US, Taliban open Doha talks in fresh bid to end war

FILE - In this Feb. 8, 2019, file photo, Special Representative for Afghanistan Reconciliation Zalmay Khalilzad at the U.S. Institute of Peace, in Washington. A fresh round of talks between the U.S. and the Taliban is to begin in Qatar Saturday, June 29, just days after U.S. Secretary of State Mike Pompeo said Washington is hoping for an Afghan peace agreement before Sept. 1. (AP Photo/Jacquelyn Martin, File)

A fresh round of talks between the U.S. and the Taliban began in Qatar, just days after U.S. Secretary of State Mike Pompeo said Washington is hoping for an Afghan peace agreement before Sept. 1

ISLAMABAD — A fresh round of talks between the U.S. and the Taliban began in Qatar on Saturday, just days after U.S. Secretary of State Mike Pompeo said Washington is hoping for an Afghan peace agreement before Sept. 1.

Taliban spokesman Zabihullah Mujahid confirmed to The Associated Press that negotiations had begun. Originally scheduled to begin in the morning, the two sides sat down mid-afternoon for the seventh time in a series of direct talks that began last year following the appointment of U.S. peace envoy Zalmay Khalilzad.

As in previous talks between Khalilzad and the Taliban, the focus will be on the withdrawal of U.S. troops and Taliban guarantees to prevent Afghanistan from again hosting militants who can stage global attacks.

Both sides say they have come to an understanding on the withdrawal and the guarantees but the details have yet to be worked out.

Both Khalilzad and Pompeo have said that agreements with the Taliban will come hand in hand with agreements on an intra-Afghan dialogue and a permanent cease fire.

Until now, the Taliban have refused to meet directly with President Ashraf Ghani's government but have held several rounds of talks with a collection of Afghan personalities from Kabul, including former President Hamid Karzai, several prominent opposition leaders and government peace council members. Both those meetings were held in Moscow earlier this year. The Taliban say they will meet with government officials but as ordinary Afghans and not representatives of the government __ at least not until an agreement with the U.S. is finalized, saying the U.S. is the final arbiter on the Taliban's biggest issue of troop withdrawal.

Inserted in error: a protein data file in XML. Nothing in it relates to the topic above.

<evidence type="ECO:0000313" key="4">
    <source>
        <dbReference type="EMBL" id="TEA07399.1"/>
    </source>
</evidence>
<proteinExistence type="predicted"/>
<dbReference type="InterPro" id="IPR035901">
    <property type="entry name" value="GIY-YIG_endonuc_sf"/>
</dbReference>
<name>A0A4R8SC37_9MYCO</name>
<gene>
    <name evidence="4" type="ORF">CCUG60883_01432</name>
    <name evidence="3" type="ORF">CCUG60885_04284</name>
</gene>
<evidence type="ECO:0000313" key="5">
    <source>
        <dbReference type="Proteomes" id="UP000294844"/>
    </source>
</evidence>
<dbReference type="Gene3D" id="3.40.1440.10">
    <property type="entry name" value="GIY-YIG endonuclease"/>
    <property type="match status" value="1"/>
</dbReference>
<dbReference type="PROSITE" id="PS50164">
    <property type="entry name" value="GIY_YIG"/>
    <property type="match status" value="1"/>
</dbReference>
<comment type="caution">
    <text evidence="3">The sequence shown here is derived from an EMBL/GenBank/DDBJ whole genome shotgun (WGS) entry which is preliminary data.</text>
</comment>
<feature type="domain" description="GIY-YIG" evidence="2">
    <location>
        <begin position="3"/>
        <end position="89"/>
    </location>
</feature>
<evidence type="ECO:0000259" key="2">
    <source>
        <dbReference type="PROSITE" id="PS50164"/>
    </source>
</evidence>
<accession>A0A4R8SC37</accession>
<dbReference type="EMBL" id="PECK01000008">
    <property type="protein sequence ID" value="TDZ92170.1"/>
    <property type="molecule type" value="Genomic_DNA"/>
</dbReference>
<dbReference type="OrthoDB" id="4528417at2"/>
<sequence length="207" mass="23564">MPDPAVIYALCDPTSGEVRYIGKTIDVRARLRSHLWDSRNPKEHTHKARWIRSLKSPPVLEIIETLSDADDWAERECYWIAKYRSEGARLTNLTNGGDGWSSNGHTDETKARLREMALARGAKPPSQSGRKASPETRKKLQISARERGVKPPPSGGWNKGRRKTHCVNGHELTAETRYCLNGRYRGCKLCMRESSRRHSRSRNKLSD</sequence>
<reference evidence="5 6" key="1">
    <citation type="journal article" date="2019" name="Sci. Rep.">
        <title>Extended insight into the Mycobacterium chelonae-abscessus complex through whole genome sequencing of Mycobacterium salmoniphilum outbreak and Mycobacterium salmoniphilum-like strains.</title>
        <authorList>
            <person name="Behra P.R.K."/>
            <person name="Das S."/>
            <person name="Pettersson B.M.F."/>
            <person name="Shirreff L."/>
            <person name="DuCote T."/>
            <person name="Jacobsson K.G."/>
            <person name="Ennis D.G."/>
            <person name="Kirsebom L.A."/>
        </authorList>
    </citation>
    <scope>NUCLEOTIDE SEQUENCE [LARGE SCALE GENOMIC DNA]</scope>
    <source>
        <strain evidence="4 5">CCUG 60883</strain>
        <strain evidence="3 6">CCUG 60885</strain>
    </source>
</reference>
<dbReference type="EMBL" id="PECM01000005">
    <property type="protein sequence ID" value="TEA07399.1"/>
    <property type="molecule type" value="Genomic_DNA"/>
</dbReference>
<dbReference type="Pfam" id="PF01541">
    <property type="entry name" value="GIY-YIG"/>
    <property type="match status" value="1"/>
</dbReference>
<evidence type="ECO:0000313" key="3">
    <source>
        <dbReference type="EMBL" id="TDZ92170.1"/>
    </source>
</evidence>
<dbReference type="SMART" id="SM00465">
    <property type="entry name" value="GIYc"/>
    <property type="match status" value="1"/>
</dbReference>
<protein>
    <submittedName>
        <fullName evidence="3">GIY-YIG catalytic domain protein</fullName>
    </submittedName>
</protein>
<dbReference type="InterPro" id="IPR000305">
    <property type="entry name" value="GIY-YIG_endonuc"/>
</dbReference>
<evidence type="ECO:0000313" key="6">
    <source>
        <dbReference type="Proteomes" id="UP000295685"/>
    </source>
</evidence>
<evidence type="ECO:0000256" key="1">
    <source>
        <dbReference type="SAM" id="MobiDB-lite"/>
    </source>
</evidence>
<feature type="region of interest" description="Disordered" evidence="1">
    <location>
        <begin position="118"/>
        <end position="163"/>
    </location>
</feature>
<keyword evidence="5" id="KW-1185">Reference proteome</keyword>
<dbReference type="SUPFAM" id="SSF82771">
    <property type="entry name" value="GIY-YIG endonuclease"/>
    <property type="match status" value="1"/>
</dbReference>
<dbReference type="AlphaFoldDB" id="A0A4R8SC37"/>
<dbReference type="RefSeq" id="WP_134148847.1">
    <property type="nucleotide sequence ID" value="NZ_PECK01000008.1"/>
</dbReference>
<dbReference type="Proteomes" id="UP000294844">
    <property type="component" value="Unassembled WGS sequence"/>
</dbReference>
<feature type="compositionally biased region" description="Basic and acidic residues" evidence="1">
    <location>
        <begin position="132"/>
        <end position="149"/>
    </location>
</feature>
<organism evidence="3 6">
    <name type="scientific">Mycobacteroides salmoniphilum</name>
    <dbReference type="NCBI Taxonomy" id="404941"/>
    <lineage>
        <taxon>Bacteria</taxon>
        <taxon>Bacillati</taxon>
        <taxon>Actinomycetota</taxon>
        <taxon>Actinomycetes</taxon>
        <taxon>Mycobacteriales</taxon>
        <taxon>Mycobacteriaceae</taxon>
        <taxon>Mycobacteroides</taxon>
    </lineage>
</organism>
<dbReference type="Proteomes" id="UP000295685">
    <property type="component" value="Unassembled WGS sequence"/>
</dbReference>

The Taliban have also refused a cease-fire. Taliban officials who have spoken to the AP on condition they not be identified because they are not authorized to speak to the media, say they won't agree to a cease-fire until troop withdrawal is in place because returning Taliban to the battlefield with the same momentum of today if the U.S. reneges on its promises could be difficult.

Khalilzad has been in the region for several weeks meeting a legion of regional and Afghan officials, including Afghan President Ashraf Ghani.

Khalilzad has been relentless in his pursuit of an intra-Afghan dialogue after an earlier planned meeting between the government and the Taliban in Doha was scuttled when both sides disagreed on participants.

Still the latest round of talks comes amid heightened expectations that followed Pompeo's optimistic time frame for a pact to end Afghanistan's nearly 18-year war and America's longest-running military engagement.

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